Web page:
Attaching a desulfator can remove the lead sulfate build-up and your battery’s power will improve again.

Even if your battery is new it still makes sense to get a desulfator. It will stop the sulfation from building up in the first place. The result? Your battery could last 2 to 3 times longer (here’s how long car batteries last).

Do battery desulfators really work?

The high quality battery desulfators certainly do, we’ve written a whole article about it, “Do battery conditioners work?“.

There’s a reason that the 2 behemoths of car battery charging, CTEK and NOCO, have added Desulfator modes to their chargers in the last few years: it works.

Here are the best desulfating battery chargers in the UK.

CTEK’s desulfation abilities are renowned, their Recond mode works very well.

And both companies reckon it can extend your battery lifespan as much as 2 to 3 times.

The main desulfation methods are:

  1. using desulfators, and;
  2. using battery chargers with desulfation mode.

Desulfators are best since they work every time you drive to remove sulfation and prevent it arising. Whereas desulfating battery chargers only do so when you’re actually charging.

How do desulfators work?

In other words, how do they actually remove the sulfation?

The products on this Best Desulfator list work by sending a high-frequency pulse across your vehicle battery plates. That pulse breaks down the lead sulfate on the battery plates. Lead sulfate has the chemical symbol PbSO4. It’s made up of Lead and Sulfate ions, which had joined together as part of the battery discharge process.

How do you know if it’s working?

If your battery was struggling, you may notice the difference after a few weeks. Many people in this situation have found that a desulfator has resulted in easier starts.

If your battery is fine, then you won’t notice any change – it’s just that you’re preventing future problems, and the battery will last longer.

There’s also a simple way to check.

  • Use any high quality car battery tester (here are the top 12V battery testers in the UK) to check the CCA (the main measure of battery health) before attaching the desulfator.
  • Then attach the desulfator. After a few weeks, check the battery CCA with a tester. You’ll see that the CCA has risen, potentially a lot.
  • The worse the battery condition, the more room to grow. For example, if the tester shows current CCA at 320CCA, and the original CCA (written on the battery) was 450CCA, you might see that it rises to 420CCA. That means the battery has been very well rejuvenated by the desulfator. It’s not very far from how it was when new, but not completely perfect as new.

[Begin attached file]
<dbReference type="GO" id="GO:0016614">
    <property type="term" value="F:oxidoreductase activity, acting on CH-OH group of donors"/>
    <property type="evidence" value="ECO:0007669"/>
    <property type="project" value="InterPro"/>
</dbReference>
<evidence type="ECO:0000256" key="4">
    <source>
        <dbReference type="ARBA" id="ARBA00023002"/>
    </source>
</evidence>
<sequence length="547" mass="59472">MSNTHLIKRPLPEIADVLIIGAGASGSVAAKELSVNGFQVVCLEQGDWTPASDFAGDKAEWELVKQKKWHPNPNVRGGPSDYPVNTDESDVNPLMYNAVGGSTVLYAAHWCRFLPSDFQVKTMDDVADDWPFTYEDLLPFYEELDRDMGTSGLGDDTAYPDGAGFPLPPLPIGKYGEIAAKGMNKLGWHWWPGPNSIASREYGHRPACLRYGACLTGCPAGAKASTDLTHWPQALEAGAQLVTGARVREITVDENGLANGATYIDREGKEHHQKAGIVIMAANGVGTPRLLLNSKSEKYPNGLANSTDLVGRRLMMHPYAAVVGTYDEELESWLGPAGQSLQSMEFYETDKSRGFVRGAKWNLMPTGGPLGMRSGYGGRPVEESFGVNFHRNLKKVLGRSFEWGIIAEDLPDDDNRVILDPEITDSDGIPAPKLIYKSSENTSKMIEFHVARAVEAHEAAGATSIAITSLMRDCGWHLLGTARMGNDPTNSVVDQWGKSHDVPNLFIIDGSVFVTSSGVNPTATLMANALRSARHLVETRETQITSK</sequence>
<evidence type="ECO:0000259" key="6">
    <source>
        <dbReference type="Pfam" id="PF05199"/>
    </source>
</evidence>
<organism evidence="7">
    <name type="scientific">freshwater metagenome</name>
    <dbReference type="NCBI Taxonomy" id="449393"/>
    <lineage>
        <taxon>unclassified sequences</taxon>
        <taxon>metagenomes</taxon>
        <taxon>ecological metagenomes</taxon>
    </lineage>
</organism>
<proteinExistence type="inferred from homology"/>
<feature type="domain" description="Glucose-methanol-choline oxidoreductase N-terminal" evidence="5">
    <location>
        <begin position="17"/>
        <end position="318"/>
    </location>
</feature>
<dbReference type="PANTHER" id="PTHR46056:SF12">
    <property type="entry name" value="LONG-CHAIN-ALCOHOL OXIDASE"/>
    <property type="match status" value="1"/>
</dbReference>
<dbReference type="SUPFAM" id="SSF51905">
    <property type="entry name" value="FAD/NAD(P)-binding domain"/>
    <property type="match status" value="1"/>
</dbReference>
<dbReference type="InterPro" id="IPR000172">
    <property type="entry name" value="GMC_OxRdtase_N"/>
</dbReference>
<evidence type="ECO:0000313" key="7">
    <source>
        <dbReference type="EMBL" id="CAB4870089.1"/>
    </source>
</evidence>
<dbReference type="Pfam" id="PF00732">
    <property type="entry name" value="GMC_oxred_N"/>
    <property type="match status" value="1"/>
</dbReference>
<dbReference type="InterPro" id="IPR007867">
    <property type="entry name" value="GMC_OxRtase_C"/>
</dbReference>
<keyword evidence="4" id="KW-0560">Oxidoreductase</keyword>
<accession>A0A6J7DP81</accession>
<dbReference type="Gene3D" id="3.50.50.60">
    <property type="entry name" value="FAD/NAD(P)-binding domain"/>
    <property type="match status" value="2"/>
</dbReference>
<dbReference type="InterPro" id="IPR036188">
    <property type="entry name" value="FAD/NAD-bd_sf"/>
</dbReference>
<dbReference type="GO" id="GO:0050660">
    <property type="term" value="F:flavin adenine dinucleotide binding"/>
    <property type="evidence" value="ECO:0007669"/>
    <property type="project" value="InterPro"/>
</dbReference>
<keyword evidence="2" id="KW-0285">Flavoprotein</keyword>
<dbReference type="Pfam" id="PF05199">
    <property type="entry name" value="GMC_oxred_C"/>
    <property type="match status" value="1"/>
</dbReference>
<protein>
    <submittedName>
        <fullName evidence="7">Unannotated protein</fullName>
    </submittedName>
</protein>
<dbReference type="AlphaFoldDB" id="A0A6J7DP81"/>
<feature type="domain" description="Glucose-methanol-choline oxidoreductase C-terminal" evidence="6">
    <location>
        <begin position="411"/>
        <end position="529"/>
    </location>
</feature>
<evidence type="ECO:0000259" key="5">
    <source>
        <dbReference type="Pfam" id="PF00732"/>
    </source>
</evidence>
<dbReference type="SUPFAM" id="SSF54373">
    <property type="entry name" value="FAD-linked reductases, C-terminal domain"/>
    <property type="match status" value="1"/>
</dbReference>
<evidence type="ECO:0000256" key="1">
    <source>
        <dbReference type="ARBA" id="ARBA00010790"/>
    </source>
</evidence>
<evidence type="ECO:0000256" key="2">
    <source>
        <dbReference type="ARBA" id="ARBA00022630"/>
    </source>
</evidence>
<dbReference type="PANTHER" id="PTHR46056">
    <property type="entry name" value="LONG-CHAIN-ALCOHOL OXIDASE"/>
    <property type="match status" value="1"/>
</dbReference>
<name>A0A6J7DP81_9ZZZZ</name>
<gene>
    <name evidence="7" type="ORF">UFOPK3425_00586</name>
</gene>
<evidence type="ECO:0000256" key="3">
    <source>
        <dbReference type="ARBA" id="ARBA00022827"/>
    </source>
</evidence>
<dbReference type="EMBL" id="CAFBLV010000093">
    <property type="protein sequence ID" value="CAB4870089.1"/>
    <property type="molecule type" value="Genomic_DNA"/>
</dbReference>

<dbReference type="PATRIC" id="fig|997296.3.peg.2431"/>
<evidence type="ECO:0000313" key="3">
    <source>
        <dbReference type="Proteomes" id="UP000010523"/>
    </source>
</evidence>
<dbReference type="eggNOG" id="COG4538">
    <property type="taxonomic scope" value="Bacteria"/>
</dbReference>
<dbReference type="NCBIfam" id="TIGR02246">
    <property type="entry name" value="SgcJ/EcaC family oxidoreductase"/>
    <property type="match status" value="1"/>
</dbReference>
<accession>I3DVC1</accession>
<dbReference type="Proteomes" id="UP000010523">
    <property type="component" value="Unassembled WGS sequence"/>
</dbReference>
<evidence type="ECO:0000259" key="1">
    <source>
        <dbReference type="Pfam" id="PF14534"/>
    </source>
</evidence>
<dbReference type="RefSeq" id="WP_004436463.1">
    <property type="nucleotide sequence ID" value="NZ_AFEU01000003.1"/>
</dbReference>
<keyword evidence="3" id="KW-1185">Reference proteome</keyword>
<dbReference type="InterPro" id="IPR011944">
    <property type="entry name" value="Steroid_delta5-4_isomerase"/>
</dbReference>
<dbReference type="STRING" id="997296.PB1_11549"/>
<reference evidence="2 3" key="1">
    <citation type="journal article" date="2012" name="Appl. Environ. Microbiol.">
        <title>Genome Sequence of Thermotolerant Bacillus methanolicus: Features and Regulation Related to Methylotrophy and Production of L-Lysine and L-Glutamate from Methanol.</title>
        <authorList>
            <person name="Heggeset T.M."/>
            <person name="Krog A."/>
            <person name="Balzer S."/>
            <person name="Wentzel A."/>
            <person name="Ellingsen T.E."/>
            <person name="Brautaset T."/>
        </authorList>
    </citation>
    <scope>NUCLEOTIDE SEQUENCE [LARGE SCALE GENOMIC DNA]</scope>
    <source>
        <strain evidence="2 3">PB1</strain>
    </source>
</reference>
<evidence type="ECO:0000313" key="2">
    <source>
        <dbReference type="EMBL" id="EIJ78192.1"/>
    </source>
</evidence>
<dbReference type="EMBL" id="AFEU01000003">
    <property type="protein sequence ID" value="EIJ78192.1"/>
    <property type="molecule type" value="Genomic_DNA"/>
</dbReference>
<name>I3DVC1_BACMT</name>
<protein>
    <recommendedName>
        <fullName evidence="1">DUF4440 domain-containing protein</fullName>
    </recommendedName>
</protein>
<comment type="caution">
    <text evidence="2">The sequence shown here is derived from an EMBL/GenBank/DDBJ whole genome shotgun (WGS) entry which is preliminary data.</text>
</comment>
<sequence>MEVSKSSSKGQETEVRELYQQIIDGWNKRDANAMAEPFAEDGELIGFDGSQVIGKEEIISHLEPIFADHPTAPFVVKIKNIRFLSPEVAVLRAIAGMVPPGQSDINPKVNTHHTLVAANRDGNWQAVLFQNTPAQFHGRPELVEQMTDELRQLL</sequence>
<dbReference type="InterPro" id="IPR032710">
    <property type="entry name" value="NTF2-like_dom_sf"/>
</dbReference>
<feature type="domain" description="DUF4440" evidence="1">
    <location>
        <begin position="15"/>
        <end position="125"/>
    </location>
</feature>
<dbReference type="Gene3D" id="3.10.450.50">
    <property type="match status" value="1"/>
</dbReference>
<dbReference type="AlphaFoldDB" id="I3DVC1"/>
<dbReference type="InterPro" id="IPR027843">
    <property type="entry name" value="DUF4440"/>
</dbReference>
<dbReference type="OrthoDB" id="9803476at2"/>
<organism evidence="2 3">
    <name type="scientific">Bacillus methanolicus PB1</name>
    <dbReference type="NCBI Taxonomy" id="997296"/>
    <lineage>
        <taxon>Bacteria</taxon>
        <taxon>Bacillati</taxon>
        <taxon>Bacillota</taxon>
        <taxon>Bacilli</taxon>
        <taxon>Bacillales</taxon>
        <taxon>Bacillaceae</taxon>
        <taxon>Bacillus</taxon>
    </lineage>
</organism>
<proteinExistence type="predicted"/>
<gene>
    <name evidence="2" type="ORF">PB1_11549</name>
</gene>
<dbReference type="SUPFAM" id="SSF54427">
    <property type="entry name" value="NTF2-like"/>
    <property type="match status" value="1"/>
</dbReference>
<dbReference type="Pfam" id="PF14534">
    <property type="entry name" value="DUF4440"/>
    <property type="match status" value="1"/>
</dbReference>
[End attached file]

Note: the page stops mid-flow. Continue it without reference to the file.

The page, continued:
• If, however, you’ve got a new battery (let’s say again it was rated at 450CCA), your tester reading after a few months owning the battery may be 440CCA. In this case, if you attach a desulfator and test again after a few weeks, you probably won’t see any improvement in CCA – there’s no room for improvement, the battery is already very healthy.

So if your battery is new, do you need a desulfator? It’s still a very good idea, yes – because the desulfator is working to prevent sulfation from building up in the first place, so the battery will last longer stay healthier, and work better.

Do you ever leave your car unused for extended periods of time?

We’ve written about how long car batteries last without being used, and why a desulfator can help.

Does it work with any type of battery?

It works with any type of lead-acid battery.

But not any other battery type; they don’t necessarily even develop sulfation. Lithium batteries, for example, do not develop lead sulfate on their battery plates, so you wouldn’t need a desulfator for that type of battery.

Best Desulfator UK Summary

Hopefully you know have a clearer idea about desulfators, and hopefully you now know which is the best battery desulfator for you.

We talked about the advantages and disadvantages of both the F16 Pulse King desulfator and the CPTDCL desulfator.

The F16 Pulse King impressed us with just how well it was able to improve battery health – it produced very significant increases in the CCA (what car battery CCA means) of the batteries tested. We surmise, then, that can successfully remove sulfation from the battery plates.

The CPTDCL also worked effectively to remove sulfation, though not quite as well. We mentioned our theory as to why, that it doesn’t produce enough contact between the connectors (clamps) and the battery plates.

We then analysed desulfators themselves, how they work, and what causes sulfation to build up. A high quality desulfator can extend battery lifespan significantly and improve power delivery as well.

You can see price for the Pulse Max unit here. Check out the F16 Pulse King here, and the CPTDCL model here.

Thanks for reading, and good luck with your desulfator choice!